* The terms are organized alphabetically and by main topic
A. The Sun
1. Coronal Mass Ejection (CME)- a huge release of plasma from the Sun�s corona. It can disrupt the flow of the solar wind. One of the S/WAVES Mission�s goals is to track and measure the extent and structure of CME�s.
2. Prominence- an eruption of plasma that extends out in the corona and appears to be darker than the rest of the Sun. This is because in comparison with the corona�s extremely hot plasma, prominences contain much cooler plasma. The temperature of the Sun�s corona is approximately 2 million degree C and prominences are approximately 5000�C.
3. Solar Flares- a release of magnetic energy from the Sun�s corona. Even though they are smaller than CME�s, solar flares can also accelerate and eject particles into space. They are energetic explosions that can reach temperatures from 10 or 20 million degrees Kelvin. Solar flares are also associated with sunspots. One of the S/WAVES� objectives is to track and probe solar flare electrons.
4. Solar wind- a constant discharge of particles (protons and electrons) released in all directions from the upper atmosphere of the Sun. Solar wind moves at an average speed of approximately 400km/s (in the ecliptic plane) and it takes about 4 days to travel from the Sun to the Earth.
5. Type II radio burst- radio emissions produced by a fraction of the CME in the interplanetary medium (IPM). Energized electrons from CME- driven shocks produce these radio emissions. The further away these emissions are from the Sun, the lower their frequency. The S/WAVES instrument measures radio sources to track the propagation of the shocks and CMEs.
6. Type III radio burst- intense radio emissions produced by the acceleration of electrons during solar flare events. S/WAVES tracks these bursts from high frequencies close to the Sun (15MHz) to 1AU from the Sun (~30 KHz).
7. Angstroms- a very small unit of length equal to one hundred-millionth (10) of a centimeter. Its abbreviation or symbol is �. For example, the distance between atoms is said to be from 3 to 5 angstroms.
8. Astronomical units (AU)- a standard unit used to measure distances within the solar system. It is the mean distance between the Earth and the Sun. One AU is 149,597,870 kilometers, slightly less than thedistance of 150 million kilometers (93 million miles) identified as the value of 1AU.
C. General Science
9. Electromagnetic spectrum- The spectrum of waves from radio waves to gamma rays. These waves have a dual component; they contain electric and magnetic field oscillations. Because of this duality, electromagnetic waves can travel without a medium and they may behave as waves or as particles (photons). Waves in the electromagnetic spectrum are organized by their relative wavelength and frequency. The electromagnetic wave with the lowest frequency is the radio wave, followed by infrared, white light (combination of the colors red, orange, yellow, green, blue, indigo and violet- each with their own frequency range), ultraviolet, x-rays and finally, gamma rays. Notice that from all the waves that form the electromagnetic spectrum, the only one that our eyes can detect is white light, also called visible or optic light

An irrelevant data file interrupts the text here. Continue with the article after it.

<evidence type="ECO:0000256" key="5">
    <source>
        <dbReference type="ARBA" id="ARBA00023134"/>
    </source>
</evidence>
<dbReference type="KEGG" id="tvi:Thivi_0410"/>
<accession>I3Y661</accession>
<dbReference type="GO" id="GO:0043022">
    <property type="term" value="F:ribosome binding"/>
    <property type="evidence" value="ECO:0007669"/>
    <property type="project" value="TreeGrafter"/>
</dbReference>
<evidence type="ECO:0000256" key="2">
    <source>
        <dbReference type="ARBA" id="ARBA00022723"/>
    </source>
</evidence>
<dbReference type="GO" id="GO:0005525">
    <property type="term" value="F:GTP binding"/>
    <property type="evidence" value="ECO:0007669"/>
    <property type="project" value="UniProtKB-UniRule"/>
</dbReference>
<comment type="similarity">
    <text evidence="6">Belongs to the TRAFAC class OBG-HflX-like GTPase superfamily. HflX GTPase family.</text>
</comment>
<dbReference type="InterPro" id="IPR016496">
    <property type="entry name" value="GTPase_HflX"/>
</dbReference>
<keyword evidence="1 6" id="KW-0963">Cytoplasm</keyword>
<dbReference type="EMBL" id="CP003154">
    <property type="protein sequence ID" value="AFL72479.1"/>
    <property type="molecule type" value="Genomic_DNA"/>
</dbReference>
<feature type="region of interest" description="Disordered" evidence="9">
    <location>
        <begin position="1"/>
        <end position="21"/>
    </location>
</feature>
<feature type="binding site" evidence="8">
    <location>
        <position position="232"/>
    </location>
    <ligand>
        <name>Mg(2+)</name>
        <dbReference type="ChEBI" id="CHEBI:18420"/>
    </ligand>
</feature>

10. Electrons- negative particles that surround the nucleus of an atom. These particles are located in different energy levels. The further away the electrons are from the nucleus, the higher the energy level. Sometimes, when energy is added to certain atoms, its electrons may become exited and jump to higher energy levels.� This happens in the Earth�s magnetosphere forming the spectacular show of the �northern lights� or aurora borealis.
11. Frequency- is the number of waves� oscillations that pass a fixed point per unit time. Its basic unit is Hertz (Hz)- one Hz is one cycle per second. Radio waves measured by the S/WAVES instrument range from 10 KHz to 16 MHz.
12. In-situ measurements- for the S/WAVES instrument, in-situ measurement refers to the waves data being collected around the STEREO spacecraft. Such signals can come from electrons or waves moving close to the antennas.
13. Nuclear Fusion- process in which multiple atoms combine together releasing a tremendous amount of energy. The Sun�s energy comes form this process. Isotopes of hydrogen collide with each other forming helium and releasing atomic particles and energy.
14. Plasma- state of matter composed of ionized gas. It occurs when the electrons and ions of a gas separate due to high temperatures or other reasons.
15. Radio wave- is an electromagnetic wave with the longest wavelength and relatively smallest frequency of the electromagnetic spectrum. Stars, planets and many other objects in space emit light at very large wavelengths. These long waves are in the radio region of the electromagnetic spectrum.
16. Triangulation- is a process or technique in which the source of a radio wave can be determined by measuring the direction of the signal from two or three different points. S/WAVES uses triangulation to determine the source location of CME shocks.
17. Wavelength- is the distance between two consecutive maximum points in a wave. The symbol for wavelength is l and its units may vary depending on how great that distance is (mm, cm, m, km, etc.).